On this Pentecost, the church’s birthday, I just wanted to encourage the church to be who we are. Instead of doing the lectionary thing and preaching Acts 2, I chose Luke 11.1-13. The church is most ourself–the church God envisions–when we partner with God to make his kingdom visible by making sure our neighbors have their daily bread; and when our communities embody forgiveness and reconciliation. The church is able to live on these terms by the good gifts of God and the power of the Spirit.
Abel’s blood echoed on throughout history, and echoes still. Whenever justice is deferred. Whenever voices that deserve to be acknowledged are silenced. Whenever the wounds of the people are dressed as though they’re nothing. Whenever people suffer alone. Wherever anybody prays, How long, O LORD?—that is the echo of Abel’s blood crying out.
The text of a sermon I preached at Cordova Church of Christ Sunday, November 2, 2014. To encourage the church to receive the Beatitudes as gifts rather than commands or recommendations.
In Romans 12 and 1 Corinthians 12, Paul names some specific kinds of gifts God entrusts the church with. It seems to me that he never meant these lists to be exhaustive, for they do not recapitulate one another. It also seems to me that multiple, complimentary gifts can coincide in one agent. Further, it seems perfectly reasonable to me that sometimes a gift that Paul named might come with articulations and expressions that make it difficult for us to see the gift for what it really is. Sometimes the gifts God gives the church are strange, indeed. Let’s pray for enough discernment not to throw them away. Because it also means throwing people away.
The gospel is the narrative that gives us freedom by allowing us to interpret our story. And it is not a story about someone else being your whipping boy. It is a story about God’s refusal to let our murdering of his Child finally determine our relationship to him. It is a story about his rejection of our rejection of him through the Cross–of his not allowing that Cross to have the final word, but undoing it in resurrection. And it is a story about God continuing to invite us through his Crucified-and-Resurrected-Child to come be reconciled to him. The Cross and Resurrection is a narrative that subverts and reinterprets all the stories we have been told, and continue to tell ourselves.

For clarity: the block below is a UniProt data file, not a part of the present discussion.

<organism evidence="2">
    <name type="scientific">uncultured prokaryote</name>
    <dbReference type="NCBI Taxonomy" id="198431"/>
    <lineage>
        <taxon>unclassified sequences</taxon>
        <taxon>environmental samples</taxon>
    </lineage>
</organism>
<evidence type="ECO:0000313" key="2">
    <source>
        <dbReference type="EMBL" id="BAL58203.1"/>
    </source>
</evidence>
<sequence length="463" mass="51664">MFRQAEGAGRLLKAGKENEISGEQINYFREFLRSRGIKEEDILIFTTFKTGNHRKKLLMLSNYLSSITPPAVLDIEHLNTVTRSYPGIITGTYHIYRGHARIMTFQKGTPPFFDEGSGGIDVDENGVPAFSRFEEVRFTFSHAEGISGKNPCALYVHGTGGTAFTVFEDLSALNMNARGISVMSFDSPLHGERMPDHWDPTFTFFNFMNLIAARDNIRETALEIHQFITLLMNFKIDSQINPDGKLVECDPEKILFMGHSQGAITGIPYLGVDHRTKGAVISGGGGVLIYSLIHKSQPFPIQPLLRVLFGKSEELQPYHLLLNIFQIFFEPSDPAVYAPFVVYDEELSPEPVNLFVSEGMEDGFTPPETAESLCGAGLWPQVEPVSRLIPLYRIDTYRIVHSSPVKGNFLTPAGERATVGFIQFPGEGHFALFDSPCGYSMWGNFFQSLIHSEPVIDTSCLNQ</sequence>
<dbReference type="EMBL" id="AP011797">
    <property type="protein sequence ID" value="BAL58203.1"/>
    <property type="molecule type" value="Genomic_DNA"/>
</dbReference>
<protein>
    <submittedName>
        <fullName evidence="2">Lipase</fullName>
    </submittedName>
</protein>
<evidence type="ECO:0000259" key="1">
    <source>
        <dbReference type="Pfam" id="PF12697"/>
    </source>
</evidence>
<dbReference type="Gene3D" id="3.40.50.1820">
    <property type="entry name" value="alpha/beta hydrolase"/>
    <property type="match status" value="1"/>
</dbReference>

If our sharing in the Lord’s Supper on Sundays isn’t an act of resistance, maybe it isn’t really the Lord’s Supper.
For years I have rejected any application of Ezra-Nehemiah in the church, other than a stern warning not to imitate them. The racism and sexism that justified their decision to have Israelite men desert their foreign wives and children reflects an appalling lack of concern for the vulnerable; and care for the vulnerable is at the core of what it means to be God’s holy people. But can these Scriptures be reclaimed for use in the church? In this post, I explain again why I think Ezra and Nehemiah set a terrible precedent for God’s people; but I also point out a few helpful applications from these texts for the church.
The conversations we have about big issues like war and capital punishment; about abortion and euthanasia; about economic inequality and food justice–they are all carried out in terms of rights and sanctity. I suspect that one reason we do this is that it tends to make us think that by so arguing, we are elevating serious discussions to their appropriate level of seriousness. But I also deeply suspect that we do so in order to place these discussions into the metaethical realm, where they don’t have to be taken sufficiently seriously–as if they had real consequences for the world or anything. Once we have framed issues of dying and killing as metaethical abstractions, we have turned them into topics fit for polite conversation–a diversion that lets people know that we really do, after all, believe in something, even if it is of no practical consequence. After all, it’s not worth dying over But it seems that a society that is premised upon the idea that there is very little worth suffering and dying over, ironically has little trouble finding things that are worth killing over.